Evan Kidd is an award-winning filmmaker who divides his time between North Carolina and Louisiana. Raised in North Carolina, he fell in love with film at early age and eventually turned his passion for storytelling into a career. In 2014, Kidd graduated from East Carolina University, earning his degree with honors in Cinematic Arts and Media Production. While still in college, Kidd directed “Spazz Out!”, a 35-minute documentary on the annual Spazz Fest musical festival in Greenville, NC. In addition to two other award-winning short films, Kidd wrote and directed the narrative feature Son of Clowns, which has garnered multiple awards on the film festival circuit in 2016. Kidd has also directed multiple music videos, including the video for Justin Garner’s “Love Strikes Twice,” which rotated on MTV Jams and VH1 Soul in early 2016.
What was your first film?
Man. Not counting some very bad experimental and student works for several year prior (learning experiences!) I guess you could officially say “Spazz Out!”. That film was a 35 minute documentary about the local music festival Spazz Fest that takes place annually in Greenville, NC. It was such a wonderful way to make your “first” real film, because I am extremely passionate and at the time was very involved in the local music scene in town.
Several years later, my first feature film is Son of Clowns, which I’ll always have a soft spot for as we shot it in 10 days on a micro budget with all volunteer cast and crew. People don’t just do that often. Come together for the sake of making something. I’ll always treasure that.
Who do you look up to as a film maker?
Many people, both in the craft and not. I think music is strangely just as big of an influence on my work and actual filmmakers. Keeping other art forms on your radar is important because it sharpens your spear of knowledge and ability when it comes time to craft your next piece.
I love filmmakers such as Richard Linklater, Destin Cretton, Ava DuVernay, Werner Herzog, and so many more. They all have such distinctive voice and style in their work and that is critical. You have to be bold with your vision and have something to say when you create.
What do you enjoy most about your job?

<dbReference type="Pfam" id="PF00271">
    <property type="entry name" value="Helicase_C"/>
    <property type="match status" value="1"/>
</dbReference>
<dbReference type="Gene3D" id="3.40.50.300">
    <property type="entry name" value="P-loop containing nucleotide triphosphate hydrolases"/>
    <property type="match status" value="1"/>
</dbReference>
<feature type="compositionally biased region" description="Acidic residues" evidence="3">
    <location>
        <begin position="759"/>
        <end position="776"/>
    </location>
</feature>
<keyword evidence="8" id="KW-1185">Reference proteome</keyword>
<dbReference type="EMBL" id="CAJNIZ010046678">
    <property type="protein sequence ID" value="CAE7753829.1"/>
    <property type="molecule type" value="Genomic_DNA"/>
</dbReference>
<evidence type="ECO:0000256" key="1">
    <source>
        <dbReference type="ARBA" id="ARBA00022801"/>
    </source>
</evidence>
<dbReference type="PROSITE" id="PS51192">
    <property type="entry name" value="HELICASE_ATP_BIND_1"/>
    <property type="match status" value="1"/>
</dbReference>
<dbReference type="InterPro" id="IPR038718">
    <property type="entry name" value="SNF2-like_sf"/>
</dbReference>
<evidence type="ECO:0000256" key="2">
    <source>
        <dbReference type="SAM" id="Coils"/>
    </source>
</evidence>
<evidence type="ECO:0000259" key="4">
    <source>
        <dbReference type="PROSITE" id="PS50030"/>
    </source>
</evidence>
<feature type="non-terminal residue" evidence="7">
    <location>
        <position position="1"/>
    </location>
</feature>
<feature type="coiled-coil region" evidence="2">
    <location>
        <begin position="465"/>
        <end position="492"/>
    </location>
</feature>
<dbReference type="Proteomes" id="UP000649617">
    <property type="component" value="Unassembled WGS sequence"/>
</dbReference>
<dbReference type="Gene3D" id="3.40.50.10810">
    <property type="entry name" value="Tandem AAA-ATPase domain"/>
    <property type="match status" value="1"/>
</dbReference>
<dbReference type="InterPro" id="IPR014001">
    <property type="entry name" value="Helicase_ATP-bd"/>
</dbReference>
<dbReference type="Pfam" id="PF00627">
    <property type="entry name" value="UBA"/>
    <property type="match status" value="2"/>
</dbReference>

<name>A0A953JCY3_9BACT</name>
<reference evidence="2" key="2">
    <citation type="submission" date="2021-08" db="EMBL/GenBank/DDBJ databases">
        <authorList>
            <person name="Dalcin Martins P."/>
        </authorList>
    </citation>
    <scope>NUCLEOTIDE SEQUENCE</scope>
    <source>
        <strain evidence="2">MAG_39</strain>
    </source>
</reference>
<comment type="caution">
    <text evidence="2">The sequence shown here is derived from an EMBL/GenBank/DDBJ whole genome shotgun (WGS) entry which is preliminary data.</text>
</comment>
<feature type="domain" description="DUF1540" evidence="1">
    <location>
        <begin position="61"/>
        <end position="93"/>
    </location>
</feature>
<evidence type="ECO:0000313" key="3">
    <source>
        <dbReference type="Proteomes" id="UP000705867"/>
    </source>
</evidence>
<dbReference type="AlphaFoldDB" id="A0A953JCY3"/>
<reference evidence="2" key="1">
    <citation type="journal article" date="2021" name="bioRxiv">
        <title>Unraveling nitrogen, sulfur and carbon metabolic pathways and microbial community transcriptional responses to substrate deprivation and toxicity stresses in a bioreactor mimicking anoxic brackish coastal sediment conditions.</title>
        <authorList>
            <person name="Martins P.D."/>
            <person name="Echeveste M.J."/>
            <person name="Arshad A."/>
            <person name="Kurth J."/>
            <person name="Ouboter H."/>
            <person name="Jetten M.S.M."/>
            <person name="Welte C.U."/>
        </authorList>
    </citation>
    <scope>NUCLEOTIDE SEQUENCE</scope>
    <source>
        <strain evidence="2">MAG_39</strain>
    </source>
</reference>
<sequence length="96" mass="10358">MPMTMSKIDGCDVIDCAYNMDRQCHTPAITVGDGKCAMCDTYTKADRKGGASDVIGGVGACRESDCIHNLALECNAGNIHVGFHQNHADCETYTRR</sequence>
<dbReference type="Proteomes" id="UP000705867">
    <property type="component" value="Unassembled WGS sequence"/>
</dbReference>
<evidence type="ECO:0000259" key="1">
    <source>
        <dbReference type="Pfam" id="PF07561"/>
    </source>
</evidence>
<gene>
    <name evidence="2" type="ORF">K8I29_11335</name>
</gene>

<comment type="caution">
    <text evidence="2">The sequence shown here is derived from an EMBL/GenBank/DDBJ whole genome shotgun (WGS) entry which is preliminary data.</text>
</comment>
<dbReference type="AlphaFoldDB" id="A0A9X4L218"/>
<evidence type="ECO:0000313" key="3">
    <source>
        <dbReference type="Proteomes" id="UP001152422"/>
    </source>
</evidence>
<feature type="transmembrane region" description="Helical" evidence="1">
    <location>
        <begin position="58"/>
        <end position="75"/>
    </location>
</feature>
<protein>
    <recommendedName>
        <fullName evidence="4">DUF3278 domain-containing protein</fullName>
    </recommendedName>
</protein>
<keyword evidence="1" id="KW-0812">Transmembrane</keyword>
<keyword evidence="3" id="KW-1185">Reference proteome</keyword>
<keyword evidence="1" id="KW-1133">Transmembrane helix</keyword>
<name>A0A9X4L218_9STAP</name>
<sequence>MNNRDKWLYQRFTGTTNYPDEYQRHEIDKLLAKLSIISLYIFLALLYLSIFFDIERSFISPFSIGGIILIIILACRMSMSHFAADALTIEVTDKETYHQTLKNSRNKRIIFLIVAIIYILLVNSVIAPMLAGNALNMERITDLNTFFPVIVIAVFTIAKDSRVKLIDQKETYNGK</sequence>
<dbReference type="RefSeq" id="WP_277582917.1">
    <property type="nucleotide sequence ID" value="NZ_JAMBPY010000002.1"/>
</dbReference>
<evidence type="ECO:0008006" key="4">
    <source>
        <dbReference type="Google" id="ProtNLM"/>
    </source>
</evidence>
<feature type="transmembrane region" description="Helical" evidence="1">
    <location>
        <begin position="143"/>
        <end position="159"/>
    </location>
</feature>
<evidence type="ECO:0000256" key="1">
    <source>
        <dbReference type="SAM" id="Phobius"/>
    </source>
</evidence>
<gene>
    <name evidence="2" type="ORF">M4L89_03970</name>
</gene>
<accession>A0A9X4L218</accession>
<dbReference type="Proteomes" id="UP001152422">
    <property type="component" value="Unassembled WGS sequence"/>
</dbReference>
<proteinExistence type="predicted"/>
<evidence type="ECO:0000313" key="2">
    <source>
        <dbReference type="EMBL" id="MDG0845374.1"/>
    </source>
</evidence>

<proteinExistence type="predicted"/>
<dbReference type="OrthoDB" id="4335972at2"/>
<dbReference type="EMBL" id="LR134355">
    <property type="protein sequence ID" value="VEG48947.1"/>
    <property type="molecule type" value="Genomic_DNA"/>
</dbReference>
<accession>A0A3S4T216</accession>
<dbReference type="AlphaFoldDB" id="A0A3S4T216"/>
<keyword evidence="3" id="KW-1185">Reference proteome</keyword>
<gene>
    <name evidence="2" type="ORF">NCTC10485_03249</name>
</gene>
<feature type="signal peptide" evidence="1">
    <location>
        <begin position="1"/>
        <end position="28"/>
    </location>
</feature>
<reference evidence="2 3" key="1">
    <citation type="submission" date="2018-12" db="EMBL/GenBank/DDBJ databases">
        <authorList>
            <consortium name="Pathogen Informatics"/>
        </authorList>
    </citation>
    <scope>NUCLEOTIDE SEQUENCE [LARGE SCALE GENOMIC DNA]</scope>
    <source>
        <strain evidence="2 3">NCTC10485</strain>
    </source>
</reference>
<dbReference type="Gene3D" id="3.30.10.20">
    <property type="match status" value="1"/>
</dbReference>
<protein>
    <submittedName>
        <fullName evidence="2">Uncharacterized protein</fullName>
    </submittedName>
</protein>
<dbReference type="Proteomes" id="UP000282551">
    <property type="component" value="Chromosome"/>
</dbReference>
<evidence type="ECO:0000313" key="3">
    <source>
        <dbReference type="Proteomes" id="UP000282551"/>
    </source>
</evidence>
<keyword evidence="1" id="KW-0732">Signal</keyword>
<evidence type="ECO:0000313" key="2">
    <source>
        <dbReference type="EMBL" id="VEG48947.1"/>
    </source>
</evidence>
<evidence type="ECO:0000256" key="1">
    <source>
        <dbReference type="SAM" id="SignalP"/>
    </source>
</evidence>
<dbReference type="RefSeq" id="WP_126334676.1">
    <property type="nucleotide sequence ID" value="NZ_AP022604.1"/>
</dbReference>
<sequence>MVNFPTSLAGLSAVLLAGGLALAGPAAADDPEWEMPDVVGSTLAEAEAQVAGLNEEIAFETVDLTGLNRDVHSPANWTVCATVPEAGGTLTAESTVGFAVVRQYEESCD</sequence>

I love the fact that for the most part (expect for editing) I’m not confined to a desk. Growing up I always loved exploring and being outdoors. Traveling and taking in everything the world had to offer. Filmmaking is the perfect job to do just that and tell compelling stories while you’re at it. I wouldn’t trade it for anything.
Do you ever get star struck?
Not much. There are absolutely legends of their craft I’d be overjoyed to see or meet in person, but at the end of the day everyone out there is your co-worker. They could be working with you or vice-verse three projects down the line, so always be ready to work with anyone.
How did you get started in film making?
Aside from watching a ton of films? I loved cinematography and camera work as a kid. I would always steal the family VHS camcorder and go around the neighborhood making shorts and just experimenting with anything I could film. That turned into a passion, because I soon found out those experiments became that much better when you framed a good story at the heart of it. Rinse and repeat for many, many years and here we find ourselves.
Where do you see yourself 5-10 years from now?
Ideally making films somewhere I could call home for a while. I love the idea of creating a filmmaking community somewhere and being able to collaborate with a regular group of passionate folks on both the cast and crew side of things. Richard Linklater has done this very well out in Austin, Texas. I like the idea of creating your own thing.
What’s your message to the youth of today’s generation?
You’ve heard chase your dreams and put in the work, but it’s seriously that simple. Nothing anyone can say beats that.
PS: Make films that matter and ones that amplify your distinctive voice & vision. The world needs far more of that these days.